I am supporting Paul Bell to be Labour’s candidate for Mayor of Lewisham.
Tag Archives: manifesto
I have had a look at the manifestos and see what they have to say on the internet and Digital Liberty. I have been very influenced by the EDRi voting exchange and summarise the issues of Digital Liberty as e-citizenship, equality before the law, privacy and copyright reform, to which for this election we must add internet governance and industrial & innovation policy. I have created a table summarising the positions of the Tories, Labour, LibDems and Greens. Possibly I should have analysed the SNP manifesto since much of this is Westmister reserved powers. I was hoping to write something easy and quick to read. I don’t think I have succeeded. My super summary is in the figure immediately below, and here is the table I built to help me write this article. (I lost the excel file, so this will have to do!) My main source was the ORG pages but I have been reading the Labour Manifesto also. I feel that the opposition parties have suffered from the surprise; they probably expected more time to develop their promises. All three opposition parties 2015 manifestos covered these issues in more depth.
I am preparing to write a blog on Digital Liberty and the Parties’ manifesto positions. I was looking to see how I categorised the issues so I could create a summary view and I found the motion that was the basis for my previous submission on policy. This text has been recovered from a Labour Party motion carried at the Lewisham Deptford GC at their April ’14 meeting. I used it as the basis for a submission to the LP’s New Britain site which they have, of course shit canned; it was their policy development site. I think the motion stands the test of time.
I am standing for election as Secretary of Lewisham Deptford Labour Party; I’d like to thank the five branches and two union branches that nominated me.
1 have been fighting for a fairer society, in the Labour Party since 1974, for 42 years, sometime with some influence and sometimes with very little.
Labour launches its Manifesto with the tag line, “We believe that Britain only succeeds when working families succeed”. In his speech at the launch, Ed Miliband further makes the point that the obverse, that just because it’s working for the few, be they rent takers, landlords, entrepreneurs or press barons doesn’t mean its working for everyone, in fact it’s a proof point that it isn’t. N.B. A leader of the Labour Party said that, although his words are better than mine. It’s the first time in a long while that the Tories are going to have to argue why it’s in the interests of the majority that the economy is structured in the interests iof the rich. It’s an end of consensus that “trickle down” works.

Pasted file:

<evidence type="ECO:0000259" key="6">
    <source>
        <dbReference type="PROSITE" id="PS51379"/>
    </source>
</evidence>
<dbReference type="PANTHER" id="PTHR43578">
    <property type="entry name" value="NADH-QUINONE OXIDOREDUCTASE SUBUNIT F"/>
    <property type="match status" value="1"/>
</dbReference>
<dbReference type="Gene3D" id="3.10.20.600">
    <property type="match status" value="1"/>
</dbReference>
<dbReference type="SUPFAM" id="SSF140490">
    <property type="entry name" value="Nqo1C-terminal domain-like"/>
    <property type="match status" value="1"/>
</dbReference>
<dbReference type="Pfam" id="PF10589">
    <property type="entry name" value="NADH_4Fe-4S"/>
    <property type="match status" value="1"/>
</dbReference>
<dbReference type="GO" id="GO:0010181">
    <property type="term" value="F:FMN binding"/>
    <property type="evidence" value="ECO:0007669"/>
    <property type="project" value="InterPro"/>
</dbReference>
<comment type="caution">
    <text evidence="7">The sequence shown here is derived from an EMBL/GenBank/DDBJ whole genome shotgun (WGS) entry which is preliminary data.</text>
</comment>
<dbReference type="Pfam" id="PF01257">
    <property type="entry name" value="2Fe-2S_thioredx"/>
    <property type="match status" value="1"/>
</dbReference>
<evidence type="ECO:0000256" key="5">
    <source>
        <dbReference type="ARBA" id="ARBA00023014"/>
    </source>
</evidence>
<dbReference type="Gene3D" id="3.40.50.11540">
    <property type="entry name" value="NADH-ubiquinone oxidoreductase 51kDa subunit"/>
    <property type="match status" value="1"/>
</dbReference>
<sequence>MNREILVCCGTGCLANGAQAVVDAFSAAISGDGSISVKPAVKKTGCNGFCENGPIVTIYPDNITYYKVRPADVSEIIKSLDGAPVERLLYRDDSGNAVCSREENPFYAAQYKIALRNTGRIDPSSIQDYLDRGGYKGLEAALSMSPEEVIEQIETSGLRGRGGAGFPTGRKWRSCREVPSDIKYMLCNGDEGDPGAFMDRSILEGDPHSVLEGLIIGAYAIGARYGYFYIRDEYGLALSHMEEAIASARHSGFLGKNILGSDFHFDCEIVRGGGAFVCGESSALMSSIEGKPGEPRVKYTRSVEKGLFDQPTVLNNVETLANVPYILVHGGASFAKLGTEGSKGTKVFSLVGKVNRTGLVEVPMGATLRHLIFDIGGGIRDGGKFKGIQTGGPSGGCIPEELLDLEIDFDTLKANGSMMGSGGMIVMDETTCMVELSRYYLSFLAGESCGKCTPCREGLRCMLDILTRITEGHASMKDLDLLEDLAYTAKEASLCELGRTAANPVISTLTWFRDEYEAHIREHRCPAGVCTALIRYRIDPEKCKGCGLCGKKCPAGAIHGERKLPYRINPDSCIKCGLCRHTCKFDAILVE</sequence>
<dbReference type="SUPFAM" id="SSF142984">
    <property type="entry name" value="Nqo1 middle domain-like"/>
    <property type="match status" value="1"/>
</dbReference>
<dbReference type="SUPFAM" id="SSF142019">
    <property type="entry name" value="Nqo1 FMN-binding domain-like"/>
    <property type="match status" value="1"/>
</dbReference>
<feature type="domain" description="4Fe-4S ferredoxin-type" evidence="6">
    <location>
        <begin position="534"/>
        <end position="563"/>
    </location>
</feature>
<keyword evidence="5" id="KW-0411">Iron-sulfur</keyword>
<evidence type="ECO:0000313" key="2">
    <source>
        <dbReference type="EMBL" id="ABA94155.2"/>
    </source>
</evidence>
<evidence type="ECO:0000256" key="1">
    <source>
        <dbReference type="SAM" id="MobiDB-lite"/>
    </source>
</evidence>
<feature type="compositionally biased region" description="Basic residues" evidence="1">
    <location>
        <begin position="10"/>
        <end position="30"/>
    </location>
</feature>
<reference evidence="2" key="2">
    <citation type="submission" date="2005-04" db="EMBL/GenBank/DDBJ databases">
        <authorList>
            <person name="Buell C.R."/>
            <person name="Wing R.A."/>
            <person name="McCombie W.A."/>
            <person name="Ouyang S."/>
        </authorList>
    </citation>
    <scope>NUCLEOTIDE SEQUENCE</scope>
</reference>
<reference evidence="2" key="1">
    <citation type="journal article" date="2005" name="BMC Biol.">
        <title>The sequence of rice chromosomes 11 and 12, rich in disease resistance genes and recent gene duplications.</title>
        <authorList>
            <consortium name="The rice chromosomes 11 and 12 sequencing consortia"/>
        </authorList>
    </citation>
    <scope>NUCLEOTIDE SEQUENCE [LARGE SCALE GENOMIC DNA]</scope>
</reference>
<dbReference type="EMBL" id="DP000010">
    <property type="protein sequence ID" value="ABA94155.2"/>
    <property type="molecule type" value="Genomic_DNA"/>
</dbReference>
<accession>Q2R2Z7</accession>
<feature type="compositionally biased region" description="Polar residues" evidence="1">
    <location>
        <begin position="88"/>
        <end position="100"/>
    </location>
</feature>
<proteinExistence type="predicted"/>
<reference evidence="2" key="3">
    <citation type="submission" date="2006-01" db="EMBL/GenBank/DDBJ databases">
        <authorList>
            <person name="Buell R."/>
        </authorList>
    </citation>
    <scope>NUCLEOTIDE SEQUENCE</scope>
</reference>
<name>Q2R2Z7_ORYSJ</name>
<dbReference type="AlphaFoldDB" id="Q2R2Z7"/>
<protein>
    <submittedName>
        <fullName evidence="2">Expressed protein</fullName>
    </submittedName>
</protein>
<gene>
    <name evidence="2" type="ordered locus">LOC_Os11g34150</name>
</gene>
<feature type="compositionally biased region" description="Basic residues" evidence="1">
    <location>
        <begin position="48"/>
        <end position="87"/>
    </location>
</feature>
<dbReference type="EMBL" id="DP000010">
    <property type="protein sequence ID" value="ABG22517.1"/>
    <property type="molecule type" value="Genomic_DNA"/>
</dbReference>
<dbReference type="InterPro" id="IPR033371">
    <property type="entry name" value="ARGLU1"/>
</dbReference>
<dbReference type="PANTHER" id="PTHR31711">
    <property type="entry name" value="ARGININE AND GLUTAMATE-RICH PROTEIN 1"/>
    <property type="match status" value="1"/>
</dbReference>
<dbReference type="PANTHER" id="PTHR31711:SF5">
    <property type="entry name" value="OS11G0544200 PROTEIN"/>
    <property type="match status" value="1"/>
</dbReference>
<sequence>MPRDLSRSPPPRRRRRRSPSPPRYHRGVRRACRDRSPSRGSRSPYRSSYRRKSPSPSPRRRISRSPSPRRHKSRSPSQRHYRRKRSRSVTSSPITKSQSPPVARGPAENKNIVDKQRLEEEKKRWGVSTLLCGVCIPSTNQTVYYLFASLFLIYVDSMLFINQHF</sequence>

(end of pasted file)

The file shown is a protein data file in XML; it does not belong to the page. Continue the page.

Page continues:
As the dust settles in Paris after the attack on “Charlie Hebdo”, politics in Britain returns to posturing as normal. Cameron states that the Tory Manifesto for the General Election in May will include promises to increase the legal powers of surveillance by MI5 to cover all communication. Jim Killock of the Open Rights Group writes a considered piece on what this might mean. The end of this road is prohibiting encryption for the use of ordinary law abiding citizens.
At the end of July, the Labour Party held it’s final National Policy forum, I didn’t attend but from the reports I read, I found aspects of this extremely disappointing, although I wrote about it on this blog, in an article called the Gestation of a Manifesto. I am extremely disappointed
It’s getting to be an old story now, but the other week, the Sunday Times, having obtained quotes by subterfuge and without permission, ran a story that John Cruddas, Labour’s policy review chief had criticised the likely way in which the Leader’s Office would deal with what he saw as Labour’s rich and detailed policy reviews; he may have been most interested in the reviews he’s running himself, and less so in the long term policy commissions and the National Policy Forum processes, the latter of course being the process the membership are most invested in. The criticism’s are also reported in the New Statesman.
After the Privacy meeting, I hobbled along to the Black Lion for Pragmatic Radicalism’s “Top of the Manifestoes” event. This is cross between a Pecha Kucha presentation and a balloon debate. There is 60 seconds to present, two minutes of Q&A and then a vote and a second round for the top five. All this taking place in a Pub with an open bar tab. Some of the questions could be fun.
Some thoughts from New Cross Labour,
Lewisham’s Labour Group have launched an internet consultation, at Lewisham Together , a wordpress site, http://lewishamtogether.wordpress.com/, anyone can contribute ideas to Labour’s Manifesto for Lewisham’s Mayor and Labour Group. The Labour Party has been choosing candidates over the last six months and campaigning on the doorstep since they won back control of the council in 2010. As part of the consultation, Mayor Steve Bullock came to New Cross Labour Party to talk about the next administration. Members of neighbouring Brockley Ward were also invited, which is how I got there.